Glenda Denniston reported the first sighting this season of a Monarch butterfly in the Preserve. The Monarch was busy laying eggs on one of the emerging milkweed leaves along the Biocore Prairie edge. Apparently, the first Monarch seen in Wisconsin this season was reported only 3 days earlier, in Walworth County.
Click Glenda's photos and the slideshow arrow.
Cold and wet weather, of course, diminish reproductive success of the Monarch.The early three generations of Monarchs live only six weeks after they emerge from the cocoon. Later generations live up to eight months and can make the trek back the Monarch's hibernation place in Mexico – if they find enough milkweed to feed on the way.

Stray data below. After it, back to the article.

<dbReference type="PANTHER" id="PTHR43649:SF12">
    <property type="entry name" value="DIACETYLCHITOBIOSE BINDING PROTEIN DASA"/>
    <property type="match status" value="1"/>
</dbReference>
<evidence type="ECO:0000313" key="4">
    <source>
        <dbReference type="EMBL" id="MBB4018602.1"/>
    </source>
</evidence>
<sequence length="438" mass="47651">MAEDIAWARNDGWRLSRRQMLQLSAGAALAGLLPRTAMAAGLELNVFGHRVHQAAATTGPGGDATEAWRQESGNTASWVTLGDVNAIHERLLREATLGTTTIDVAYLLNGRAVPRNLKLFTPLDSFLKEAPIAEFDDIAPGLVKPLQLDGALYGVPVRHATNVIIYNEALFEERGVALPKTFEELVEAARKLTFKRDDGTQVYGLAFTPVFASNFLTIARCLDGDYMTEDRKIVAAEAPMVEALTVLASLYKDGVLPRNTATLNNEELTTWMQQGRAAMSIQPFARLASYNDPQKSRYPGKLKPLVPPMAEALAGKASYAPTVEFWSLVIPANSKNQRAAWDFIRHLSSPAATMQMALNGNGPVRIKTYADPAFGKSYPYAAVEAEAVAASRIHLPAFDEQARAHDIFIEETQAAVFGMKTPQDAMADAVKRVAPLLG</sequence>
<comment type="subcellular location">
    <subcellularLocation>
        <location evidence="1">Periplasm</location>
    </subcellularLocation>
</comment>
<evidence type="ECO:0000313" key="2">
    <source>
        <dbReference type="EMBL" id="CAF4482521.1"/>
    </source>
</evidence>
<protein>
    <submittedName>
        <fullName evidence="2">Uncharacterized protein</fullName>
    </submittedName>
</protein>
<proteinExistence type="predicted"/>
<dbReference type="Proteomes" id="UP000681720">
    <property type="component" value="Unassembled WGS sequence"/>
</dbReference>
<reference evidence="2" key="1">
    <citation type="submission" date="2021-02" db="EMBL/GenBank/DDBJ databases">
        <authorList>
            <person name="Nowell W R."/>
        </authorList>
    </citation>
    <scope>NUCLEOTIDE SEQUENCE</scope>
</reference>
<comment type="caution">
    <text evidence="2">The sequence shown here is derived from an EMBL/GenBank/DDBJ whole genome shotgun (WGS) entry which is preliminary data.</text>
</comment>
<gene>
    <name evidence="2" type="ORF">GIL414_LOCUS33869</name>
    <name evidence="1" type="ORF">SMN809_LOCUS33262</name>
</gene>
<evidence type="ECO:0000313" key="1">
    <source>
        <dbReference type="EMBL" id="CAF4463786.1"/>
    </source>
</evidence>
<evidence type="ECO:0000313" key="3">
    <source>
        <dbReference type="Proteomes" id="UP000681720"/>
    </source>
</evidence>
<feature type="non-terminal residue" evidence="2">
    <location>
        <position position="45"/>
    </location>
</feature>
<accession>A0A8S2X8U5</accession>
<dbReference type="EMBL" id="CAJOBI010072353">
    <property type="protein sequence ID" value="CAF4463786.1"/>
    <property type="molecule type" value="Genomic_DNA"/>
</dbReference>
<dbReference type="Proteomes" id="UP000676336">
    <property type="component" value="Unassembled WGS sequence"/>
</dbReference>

Unfortunately, as we all know, in the monarch migration corridor to the south a large portion of the milkweed habitat has been eliminated – lost to the expanding corn belt and use of agricultural herbicide, as well as development. According to an estimate by the Director of the Monarch Watch at the University of Kansas, 5-15 million milkweed, via planting of seeds and plugs, will be required to offset the habitat losses for milkweed in the monarch migration corridor. Don't forget to pack milkweed seeds when you travel south. Gisela